The Mound Bayou Community Learns, Explores and Engages at the annual Fall Vegetables Field Day

Clear skies and a winding, paved road welcomed local high school students, alumni, business leaders, legislators and friends to the Alcorn State University Extension/Research Farm and Technology Transfer Center’s 2017 Fall Vegetables Field Day, held September 21 in historic Mound Bayou, Mississippi.

The event began with a welcome and greetings from Interim Farm Manager John Coleman, who presided over the event. Afterwards, Eula L. Peterson, mayor of the city of Mound Bayou, addressed the audience on the rich history of the town, the purpose of Extension and the importance of the event.

Rep. Abe Hudson, 29th District, piqued the interests of all in attendance as he took the platform. He touted the need for a targeted collaboration between Alcorn State University’s Department of Agriculture and Applied Sciences and the local middle and high schools, to cultivate students for careers in agriculture.

According to Dr. Franklin Chukwuma, interim assistant director of Extension, Rep. Hudson’s thrust is in line with the vision that he and other administrators in the School of Agriculture and Applied Sciences have charted.

“We have programs and initiatives in place, but there is a need, and a desire, to strengthen those to a larger capacity,” Chukwuma said.

Preston Billings from the Bolivar County Board of Supervisors, District 3, highlighted the global relevance of the event.

“Agriculture is something that we all have in common – we have to eat,” Billings said.

Billings received a giggle from the young women of various high schools in the audience when he encouraged them toward careers in agriculture and applied sciences with the phrase, “make your own money, honey.”

Sen. Willie Simmons of the 13th District, brought greetings from the Mississippi State Capitol.

“Back some 20 years ago we were able to convince the state legislature to invest $250,000 into this project. We thought it was important that Alcorn have a presence in the Mississippi Delta and we’re proud that they chose Mound Bayou, which was founded by I.T Montgomery, who focused heavily on agriculture,” Simmons said.

Simmons spoke about the importance of access to produce in the Mississippi Delta, a place that is often dubbed as a “desert” for healthy, fresh food. He praised the School of Agriculture and Applied Sciences for its work in the community and spoke with high hopes for the Center as well as its other Research and Extension endeavors. As the proprietor of Senator’s Place, an eatery in Cleveland, Mississippi, he is excited about the possibility of locally grown produce.

“I own a restaurant in Cleveland, and there are many other restaurants and establishments in the region who have a need for fresh produce,” he said. “I hope someday, as a result of what Alcorn is doing here and the training that they are providing to small farmers in the community, that we will walk into our local establishments and order from a menu with a sign and seal that reads ‘locally grown’ produce.” The crowd erupted into applause at Simmons’ ambition.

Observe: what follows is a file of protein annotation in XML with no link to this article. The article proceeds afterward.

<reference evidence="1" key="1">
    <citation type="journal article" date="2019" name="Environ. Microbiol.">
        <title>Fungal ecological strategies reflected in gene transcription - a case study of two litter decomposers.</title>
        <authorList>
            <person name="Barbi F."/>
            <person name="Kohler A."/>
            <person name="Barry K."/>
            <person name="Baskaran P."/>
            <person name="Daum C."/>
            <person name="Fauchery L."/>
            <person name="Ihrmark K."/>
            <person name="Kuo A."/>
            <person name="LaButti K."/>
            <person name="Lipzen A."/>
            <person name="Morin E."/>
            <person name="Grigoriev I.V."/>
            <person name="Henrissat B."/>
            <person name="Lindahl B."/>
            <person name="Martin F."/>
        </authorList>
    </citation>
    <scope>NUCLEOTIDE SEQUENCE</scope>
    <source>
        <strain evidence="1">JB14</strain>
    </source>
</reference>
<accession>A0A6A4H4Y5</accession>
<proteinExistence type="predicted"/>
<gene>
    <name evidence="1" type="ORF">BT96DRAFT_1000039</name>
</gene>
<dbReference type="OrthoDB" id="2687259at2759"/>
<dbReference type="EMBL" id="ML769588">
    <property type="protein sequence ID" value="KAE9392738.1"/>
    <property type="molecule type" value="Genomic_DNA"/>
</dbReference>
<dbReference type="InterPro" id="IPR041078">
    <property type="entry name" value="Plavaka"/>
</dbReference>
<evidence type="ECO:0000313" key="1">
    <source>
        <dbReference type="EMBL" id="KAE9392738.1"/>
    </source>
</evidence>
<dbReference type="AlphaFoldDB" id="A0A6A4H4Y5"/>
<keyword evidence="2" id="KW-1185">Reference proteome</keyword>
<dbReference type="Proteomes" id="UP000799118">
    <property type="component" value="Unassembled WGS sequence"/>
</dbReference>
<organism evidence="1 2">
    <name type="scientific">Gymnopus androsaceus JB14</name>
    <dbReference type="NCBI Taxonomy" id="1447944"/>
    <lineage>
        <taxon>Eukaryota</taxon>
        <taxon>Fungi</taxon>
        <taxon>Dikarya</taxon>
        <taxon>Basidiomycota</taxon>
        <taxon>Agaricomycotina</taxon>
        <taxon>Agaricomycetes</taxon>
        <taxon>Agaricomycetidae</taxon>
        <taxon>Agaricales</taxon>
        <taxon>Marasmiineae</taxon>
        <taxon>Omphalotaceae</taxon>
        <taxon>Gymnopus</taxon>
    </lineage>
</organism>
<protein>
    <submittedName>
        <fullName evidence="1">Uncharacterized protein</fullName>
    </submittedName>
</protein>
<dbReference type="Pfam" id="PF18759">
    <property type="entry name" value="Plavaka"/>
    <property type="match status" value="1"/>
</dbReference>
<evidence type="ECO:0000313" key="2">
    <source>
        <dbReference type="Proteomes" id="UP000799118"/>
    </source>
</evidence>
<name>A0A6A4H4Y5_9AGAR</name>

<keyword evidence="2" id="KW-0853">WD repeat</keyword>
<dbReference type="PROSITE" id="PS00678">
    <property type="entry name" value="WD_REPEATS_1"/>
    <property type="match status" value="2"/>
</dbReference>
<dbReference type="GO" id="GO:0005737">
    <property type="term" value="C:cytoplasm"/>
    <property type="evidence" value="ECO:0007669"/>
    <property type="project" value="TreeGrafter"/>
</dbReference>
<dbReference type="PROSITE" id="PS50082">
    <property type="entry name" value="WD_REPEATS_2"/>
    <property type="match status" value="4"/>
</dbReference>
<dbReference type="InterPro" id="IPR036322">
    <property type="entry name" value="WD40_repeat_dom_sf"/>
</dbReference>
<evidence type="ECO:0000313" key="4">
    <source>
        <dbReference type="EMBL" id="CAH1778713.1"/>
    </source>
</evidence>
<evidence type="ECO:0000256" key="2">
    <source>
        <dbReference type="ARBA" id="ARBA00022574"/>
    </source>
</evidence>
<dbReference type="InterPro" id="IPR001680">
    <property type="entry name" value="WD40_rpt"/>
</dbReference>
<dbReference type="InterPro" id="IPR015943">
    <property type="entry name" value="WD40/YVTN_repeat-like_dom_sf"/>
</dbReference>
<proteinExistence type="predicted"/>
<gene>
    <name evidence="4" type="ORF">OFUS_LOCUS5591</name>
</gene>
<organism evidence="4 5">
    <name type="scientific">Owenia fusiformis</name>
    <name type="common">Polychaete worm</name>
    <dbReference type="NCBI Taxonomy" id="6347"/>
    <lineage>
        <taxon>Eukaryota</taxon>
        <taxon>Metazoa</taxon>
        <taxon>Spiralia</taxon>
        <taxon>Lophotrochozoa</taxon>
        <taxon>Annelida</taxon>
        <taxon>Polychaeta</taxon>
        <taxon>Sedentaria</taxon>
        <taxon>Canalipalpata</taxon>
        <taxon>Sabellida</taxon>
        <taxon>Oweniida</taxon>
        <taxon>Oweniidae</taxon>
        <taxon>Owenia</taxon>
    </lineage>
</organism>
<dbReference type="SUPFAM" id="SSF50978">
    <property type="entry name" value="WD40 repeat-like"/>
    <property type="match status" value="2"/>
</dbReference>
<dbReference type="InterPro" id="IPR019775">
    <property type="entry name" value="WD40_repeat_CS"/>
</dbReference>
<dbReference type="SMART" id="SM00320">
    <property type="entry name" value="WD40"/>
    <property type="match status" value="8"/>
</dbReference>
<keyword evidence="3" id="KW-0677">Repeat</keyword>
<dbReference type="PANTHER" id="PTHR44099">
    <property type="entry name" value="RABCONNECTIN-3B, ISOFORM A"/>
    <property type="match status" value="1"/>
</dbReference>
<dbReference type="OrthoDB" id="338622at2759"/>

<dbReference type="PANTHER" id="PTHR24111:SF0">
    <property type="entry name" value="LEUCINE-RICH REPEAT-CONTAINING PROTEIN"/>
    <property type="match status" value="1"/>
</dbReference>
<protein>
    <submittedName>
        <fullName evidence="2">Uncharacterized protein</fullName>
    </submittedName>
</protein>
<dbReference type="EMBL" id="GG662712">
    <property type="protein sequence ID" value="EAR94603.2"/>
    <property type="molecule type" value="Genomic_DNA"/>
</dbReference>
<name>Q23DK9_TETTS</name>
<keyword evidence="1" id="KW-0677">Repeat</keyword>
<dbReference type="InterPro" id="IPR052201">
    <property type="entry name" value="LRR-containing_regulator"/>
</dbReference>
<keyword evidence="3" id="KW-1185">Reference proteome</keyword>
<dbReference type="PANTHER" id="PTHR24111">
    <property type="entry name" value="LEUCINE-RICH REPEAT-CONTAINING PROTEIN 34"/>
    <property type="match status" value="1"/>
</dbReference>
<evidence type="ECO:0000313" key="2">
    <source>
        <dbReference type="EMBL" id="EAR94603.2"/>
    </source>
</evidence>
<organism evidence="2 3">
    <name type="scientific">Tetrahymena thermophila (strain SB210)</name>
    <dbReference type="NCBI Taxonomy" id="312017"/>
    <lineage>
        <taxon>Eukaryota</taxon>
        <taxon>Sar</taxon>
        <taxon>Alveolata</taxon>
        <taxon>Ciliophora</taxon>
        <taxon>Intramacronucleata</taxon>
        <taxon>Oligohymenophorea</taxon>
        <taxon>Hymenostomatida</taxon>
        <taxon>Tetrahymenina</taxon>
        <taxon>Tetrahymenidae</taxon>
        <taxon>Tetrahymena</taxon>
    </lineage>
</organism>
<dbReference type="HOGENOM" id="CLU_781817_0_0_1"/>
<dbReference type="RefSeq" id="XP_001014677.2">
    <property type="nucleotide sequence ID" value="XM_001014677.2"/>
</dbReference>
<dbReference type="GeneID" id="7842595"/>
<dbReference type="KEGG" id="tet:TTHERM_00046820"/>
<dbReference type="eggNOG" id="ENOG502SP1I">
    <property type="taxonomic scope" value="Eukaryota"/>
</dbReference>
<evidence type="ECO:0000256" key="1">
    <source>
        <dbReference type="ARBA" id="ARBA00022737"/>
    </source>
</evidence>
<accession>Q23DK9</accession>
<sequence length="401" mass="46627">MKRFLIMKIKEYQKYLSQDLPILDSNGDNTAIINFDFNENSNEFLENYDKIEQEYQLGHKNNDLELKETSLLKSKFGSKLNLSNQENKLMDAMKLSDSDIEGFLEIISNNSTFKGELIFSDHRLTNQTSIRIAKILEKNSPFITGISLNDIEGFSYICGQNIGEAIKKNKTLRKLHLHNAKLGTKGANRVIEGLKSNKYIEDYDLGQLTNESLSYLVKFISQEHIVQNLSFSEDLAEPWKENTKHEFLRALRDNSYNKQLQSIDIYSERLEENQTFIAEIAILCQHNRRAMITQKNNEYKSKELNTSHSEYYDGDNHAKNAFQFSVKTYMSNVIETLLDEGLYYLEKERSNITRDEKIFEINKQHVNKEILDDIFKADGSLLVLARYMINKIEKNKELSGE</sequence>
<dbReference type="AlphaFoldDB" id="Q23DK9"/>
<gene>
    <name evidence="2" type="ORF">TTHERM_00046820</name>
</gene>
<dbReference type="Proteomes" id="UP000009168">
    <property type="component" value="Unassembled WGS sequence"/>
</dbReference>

Jerome Myles, gospel music director, of the campus radio station WPRL 91.7 FM “The Gold” streamed the event live. Prizes and raffles were given throughout the festivities. Afterwards, attendees were divided into groups, which rotated through various tour sites.

Underneath a canopy, tables were established by agencies such as the National Center for Appropriate Technology (NCAT), the United States Department of Agriculture (USDA) and various other entities, including those of the Alcorn State School of Agriculture and Applied Sciences. Participants had the opportunity to speak with representatives as well as network with their peers.

A passenger trailer, pulled by a large blue tractor, took participants around to various sites of the Demonstration Center for field tours. They saw and learned about wind tunnels or “hoop houses” for extended growing seasons as well as ethanol production from grasses.

Others stayed behind to hear from a variety of speakers on topics such as landownership and family heir disputes, marketing of produce and commercial distribution. Pamphlets and information on how to become involved with the programs were distributed.

Afterwards, a nutritious barbeque lunch was served.

As buses and cars began to file away from the Extension/Research Farm and Technology Transfer Center at the end of the event, a renewed sense of possibility was felt. Students, community attendees and alumni expressed their desire to attend the next event and to apply the knowledge and resources gathered throughout the day.

“This event was a great success and was well attended. We are proud that growers and members of the community left with ideas on how to start, or enhance, their operations,” Chukwuma said. “We are also excited about the amount of youth participation we received. Many youth don’t know or understand where their food comes from. Our future is with them and educating them is our only solution.”

For more information on the Fall Vegetables Field Day, contact Chukwuma at 662.741.3375, 601.877.2312 or [email protected]. For more information on the School of Agriculture and Applied Sciences, visit

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